DESIGN AND DEVELOPMENT OF LOAD SHARING MULTIPATH ROUTING PROTCOL FOR MOBILE AD HOC NETWORKS DESIGN AND DEVELOPMENT OF LOAD SHARING MULTIPATH ROUTING PROTCOL FOR MOBILE AD HOC NETWORKS K.V. Narayanaswamy 1, C.H. Subbarao 2 1 Professor, Head Division of TLL, MSRUAS, Bangalore, INDIA, 2 Associate

More information

CSMA/CA. Information Networks p. 1

CSMA/CA. Information Networks p. 1 Information Networks p. 1 CSMA/CA IEEE 802.11 standard for WLAN defines a distributed coordination function (DCF) for sharing access to the medium based on the CSMA/CA protocol Collision detection is not

More information

Dynamic Load Balance Algorithm (DLBA) for IEEE 802.11 Wireless LAN

Dynamic Load Balance Algorithm (DLBA) for IEEE 802.11 Wireless LAN Tamkang Journal of Science and Engineering, vol. 2, No. 1 pp. 45-52 (1999) 45 Dynamic Load Balance Algorithm () for IEEE 802.11 Wireless LAN Shiann-Tsong Sheu and Chih-Chiang Wu Department of Electrical

More information

Behavior Analysis of TCP Traffic in Mobile Ad Hoc Network using Reactive Routing Protocols

Behavior Analysis of TCP Traffic in Mobile Ad Hoc Network using Reactive Routing Protocols Behavior Analysis of TCP Traffic in Mobile Ad Hoc Network using Reactive Routing Protocols Purvi N. Ramanuj Department of Computer Engineering L.D. College of Engineering Ahmedabad Hiteishi M. Diwanji

More information

IRMA: Integrated Routing and MAC Scheduling in Multihop Wireless Mesh Networks

IRMA: Integrated Routing and MAC Scheduling in Multihop Wireless Mesh Networks IRMA: Integrated Routing and MAC Scheduling in Multihop Wireless Mesh Networks Zhibin Wu, Sachin Ganu and Dipankar Raychaudhuri WINLAB, Rutgers University 2006-11-16 IAB Research Review, Fall 2006 1 Contents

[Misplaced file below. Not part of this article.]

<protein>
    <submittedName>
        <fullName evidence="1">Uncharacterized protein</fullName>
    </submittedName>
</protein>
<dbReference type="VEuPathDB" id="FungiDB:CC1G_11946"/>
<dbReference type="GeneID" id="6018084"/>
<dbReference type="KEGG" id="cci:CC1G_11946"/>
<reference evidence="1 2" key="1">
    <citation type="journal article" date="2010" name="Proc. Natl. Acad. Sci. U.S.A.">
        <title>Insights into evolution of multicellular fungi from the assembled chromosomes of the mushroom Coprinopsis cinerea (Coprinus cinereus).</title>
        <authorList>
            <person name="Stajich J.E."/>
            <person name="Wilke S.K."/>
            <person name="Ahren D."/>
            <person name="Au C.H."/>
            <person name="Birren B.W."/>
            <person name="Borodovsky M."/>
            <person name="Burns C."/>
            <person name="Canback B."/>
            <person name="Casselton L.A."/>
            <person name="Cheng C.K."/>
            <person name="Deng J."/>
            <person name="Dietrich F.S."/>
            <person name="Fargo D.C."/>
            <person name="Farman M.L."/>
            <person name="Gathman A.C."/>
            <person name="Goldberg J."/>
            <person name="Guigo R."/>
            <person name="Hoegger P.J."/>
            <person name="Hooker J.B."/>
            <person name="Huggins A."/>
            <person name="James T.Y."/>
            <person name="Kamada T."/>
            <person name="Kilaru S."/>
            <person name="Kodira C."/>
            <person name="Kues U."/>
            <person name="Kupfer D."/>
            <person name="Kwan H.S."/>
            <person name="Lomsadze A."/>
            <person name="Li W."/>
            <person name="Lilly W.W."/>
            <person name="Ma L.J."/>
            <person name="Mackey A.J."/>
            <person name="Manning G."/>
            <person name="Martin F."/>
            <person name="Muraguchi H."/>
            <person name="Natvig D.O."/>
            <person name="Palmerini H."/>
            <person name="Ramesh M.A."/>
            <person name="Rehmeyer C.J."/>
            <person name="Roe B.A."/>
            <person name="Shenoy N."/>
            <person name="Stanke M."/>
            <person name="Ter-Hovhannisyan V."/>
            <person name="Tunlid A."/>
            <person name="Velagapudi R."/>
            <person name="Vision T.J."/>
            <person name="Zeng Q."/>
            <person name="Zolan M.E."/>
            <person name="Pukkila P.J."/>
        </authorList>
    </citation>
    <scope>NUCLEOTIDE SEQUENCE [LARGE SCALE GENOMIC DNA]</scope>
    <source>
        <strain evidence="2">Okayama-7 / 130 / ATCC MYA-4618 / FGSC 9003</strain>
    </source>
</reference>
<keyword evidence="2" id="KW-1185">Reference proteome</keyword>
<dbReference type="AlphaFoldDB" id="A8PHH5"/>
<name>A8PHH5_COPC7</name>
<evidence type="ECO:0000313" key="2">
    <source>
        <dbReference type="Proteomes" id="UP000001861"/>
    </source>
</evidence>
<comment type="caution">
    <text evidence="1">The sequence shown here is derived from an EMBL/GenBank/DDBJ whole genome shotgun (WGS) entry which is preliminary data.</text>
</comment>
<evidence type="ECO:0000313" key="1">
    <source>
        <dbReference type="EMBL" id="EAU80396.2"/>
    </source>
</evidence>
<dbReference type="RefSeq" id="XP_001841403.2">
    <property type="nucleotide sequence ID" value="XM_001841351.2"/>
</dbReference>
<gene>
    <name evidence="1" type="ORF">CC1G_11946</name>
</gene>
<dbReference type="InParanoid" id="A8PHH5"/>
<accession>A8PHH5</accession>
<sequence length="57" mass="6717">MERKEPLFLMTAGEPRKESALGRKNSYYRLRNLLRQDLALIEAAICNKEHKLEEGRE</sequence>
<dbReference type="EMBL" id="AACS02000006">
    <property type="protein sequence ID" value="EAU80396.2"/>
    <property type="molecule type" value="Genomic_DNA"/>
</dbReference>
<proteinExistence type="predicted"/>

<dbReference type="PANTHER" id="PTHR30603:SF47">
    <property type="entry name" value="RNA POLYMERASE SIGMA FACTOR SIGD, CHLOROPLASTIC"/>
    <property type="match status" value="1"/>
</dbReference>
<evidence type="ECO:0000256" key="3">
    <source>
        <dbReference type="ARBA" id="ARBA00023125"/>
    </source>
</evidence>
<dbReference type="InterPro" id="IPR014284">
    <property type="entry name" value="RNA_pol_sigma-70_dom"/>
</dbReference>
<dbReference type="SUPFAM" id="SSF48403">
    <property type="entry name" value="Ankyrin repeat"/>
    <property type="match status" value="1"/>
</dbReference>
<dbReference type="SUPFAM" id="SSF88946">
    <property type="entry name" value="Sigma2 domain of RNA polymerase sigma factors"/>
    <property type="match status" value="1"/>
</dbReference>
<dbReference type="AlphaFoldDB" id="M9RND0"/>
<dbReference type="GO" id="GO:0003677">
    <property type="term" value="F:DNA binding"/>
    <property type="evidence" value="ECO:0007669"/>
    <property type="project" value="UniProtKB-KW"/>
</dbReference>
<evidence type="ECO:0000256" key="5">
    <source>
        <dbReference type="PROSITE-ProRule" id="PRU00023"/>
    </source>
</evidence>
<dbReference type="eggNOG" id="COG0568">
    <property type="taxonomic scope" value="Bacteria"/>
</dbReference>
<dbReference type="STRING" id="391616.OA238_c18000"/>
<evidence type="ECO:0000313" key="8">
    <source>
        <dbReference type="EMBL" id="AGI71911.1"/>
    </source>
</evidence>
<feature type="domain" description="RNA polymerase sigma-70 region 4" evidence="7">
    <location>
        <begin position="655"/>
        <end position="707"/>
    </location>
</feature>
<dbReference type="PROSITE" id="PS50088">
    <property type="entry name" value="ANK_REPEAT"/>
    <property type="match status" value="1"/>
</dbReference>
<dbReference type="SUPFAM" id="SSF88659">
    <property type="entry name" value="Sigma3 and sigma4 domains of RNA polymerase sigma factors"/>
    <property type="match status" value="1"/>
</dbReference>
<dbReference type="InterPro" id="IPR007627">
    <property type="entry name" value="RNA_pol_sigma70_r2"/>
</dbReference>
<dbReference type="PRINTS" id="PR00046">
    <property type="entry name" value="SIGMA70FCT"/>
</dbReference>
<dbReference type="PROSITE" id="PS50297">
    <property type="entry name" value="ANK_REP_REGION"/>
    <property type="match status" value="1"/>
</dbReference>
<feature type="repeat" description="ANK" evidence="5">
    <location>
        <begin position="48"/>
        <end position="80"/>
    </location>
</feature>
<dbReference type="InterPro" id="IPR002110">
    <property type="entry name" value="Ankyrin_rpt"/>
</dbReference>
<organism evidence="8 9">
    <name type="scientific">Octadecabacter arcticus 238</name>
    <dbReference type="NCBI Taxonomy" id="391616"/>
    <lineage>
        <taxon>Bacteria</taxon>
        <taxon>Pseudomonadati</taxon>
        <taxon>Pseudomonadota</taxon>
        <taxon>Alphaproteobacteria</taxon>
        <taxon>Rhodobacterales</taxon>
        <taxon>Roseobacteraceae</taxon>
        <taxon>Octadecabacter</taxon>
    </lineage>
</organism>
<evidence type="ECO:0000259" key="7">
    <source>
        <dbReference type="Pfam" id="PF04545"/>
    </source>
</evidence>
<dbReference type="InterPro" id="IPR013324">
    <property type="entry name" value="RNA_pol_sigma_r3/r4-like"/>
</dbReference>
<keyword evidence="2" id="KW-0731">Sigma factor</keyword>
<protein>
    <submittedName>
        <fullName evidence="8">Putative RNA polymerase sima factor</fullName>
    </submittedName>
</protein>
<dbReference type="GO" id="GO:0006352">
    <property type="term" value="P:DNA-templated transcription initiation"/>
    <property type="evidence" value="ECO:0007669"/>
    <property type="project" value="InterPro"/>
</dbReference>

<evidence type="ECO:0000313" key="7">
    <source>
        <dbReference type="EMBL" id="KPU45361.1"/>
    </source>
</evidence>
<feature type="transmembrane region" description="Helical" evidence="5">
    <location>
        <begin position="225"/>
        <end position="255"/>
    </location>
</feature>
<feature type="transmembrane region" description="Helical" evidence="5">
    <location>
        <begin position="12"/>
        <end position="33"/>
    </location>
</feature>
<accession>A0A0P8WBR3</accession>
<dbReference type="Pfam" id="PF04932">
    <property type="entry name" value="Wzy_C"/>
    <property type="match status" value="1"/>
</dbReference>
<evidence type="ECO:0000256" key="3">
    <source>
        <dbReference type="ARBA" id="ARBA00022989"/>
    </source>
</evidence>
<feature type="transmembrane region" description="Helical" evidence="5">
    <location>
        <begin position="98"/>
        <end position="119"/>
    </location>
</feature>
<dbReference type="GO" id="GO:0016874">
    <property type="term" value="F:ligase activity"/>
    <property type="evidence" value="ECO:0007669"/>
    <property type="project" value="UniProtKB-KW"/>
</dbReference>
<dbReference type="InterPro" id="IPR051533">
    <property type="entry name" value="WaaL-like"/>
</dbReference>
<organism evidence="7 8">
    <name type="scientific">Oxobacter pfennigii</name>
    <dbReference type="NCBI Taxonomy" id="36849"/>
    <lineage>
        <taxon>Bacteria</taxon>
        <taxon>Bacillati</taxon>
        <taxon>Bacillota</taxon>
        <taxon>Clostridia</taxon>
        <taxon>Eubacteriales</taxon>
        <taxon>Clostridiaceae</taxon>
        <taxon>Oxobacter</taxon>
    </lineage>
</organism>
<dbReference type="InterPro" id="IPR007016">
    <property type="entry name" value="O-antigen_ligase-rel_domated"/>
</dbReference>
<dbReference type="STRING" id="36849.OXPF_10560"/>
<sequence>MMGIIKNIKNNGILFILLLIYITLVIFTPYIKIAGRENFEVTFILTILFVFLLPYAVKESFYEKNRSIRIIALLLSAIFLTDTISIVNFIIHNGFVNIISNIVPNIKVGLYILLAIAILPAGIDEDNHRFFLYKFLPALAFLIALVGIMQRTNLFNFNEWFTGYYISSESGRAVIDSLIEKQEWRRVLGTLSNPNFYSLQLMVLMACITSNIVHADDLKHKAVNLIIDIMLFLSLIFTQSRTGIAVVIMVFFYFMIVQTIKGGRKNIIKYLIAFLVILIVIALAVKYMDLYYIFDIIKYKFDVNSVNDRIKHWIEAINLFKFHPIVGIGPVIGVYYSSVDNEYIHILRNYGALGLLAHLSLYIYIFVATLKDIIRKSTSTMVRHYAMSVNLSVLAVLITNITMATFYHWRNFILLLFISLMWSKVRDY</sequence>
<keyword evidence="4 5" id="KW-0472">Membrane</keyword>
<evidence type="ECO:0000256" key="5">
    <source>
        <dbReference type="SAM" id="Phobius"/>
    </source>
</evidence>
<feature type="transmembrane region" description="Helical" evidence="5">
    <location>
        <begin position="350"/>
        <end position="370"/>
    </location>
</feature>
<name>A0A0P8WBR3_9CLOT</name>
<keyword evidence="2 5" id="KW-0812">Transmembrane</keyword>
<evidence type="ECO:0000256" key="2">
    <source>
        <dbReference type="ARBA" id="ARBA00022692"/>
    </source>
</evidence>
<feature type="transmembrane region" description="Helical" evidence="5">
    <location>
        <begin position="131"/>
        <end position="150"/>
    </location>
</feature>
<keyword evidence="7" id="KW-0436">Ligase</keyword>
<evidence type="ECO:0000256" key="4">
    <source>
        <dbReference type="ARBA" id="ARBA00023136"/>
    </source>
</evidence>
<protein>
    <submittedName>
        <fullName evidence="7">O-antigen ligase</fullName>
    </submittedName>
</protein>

More information

Achieving Energy Efficiency in MANETs by Using Load Balancing Approach

Achieving Energy Efficiency in MANETs by Using Load Balancing Approach International Journal of Computer Networks and Communications Security VOL. 3, NO. 3, MARCH 2015, 88 94 Available online at: www.ijcncs.org E-ISSN 2308-9830 (Online) / ISSN 2410-0595 (Print) Achieving

More information

other. A B AP wired network

other. A B AP wired network 1 Routing and Channel Assignment in Multi-Channel Multi-Hop Wireless Networks with Single-NIC Devices Jungmin So + Nitin H. Vaidya Department of Computer Science +, Department of Electrical and Computer

More information

Reconsidering Wireless Systems with Multiple Radios

Reconsidering Wireless Systems with Multiple Radios Reconsidering Wireless Systems with Multiple Radios Paramvir Bahl, Atul Adya, Jitendra Padhye, Alec Wolman Microsoft Research, 1 Microsoft Way, Redmond, WA 98052 ABSTRACT The tremendous popularity of wireless

More information

Computer Networks. Wireless and Mobile Networks. László Böszörményi Computer Networks Mobile - 1

Computer Networks. Wireless and Mobile Networks. László Böszörményi Computer Networks Mobile - 1 Computer Networks Wireless and Mobile Networks László Böszörményi Computer Networks Mobile - 1 Background Number of wireless (mobile) phone subscribers now exceeds number of wired phone subscribers! Computer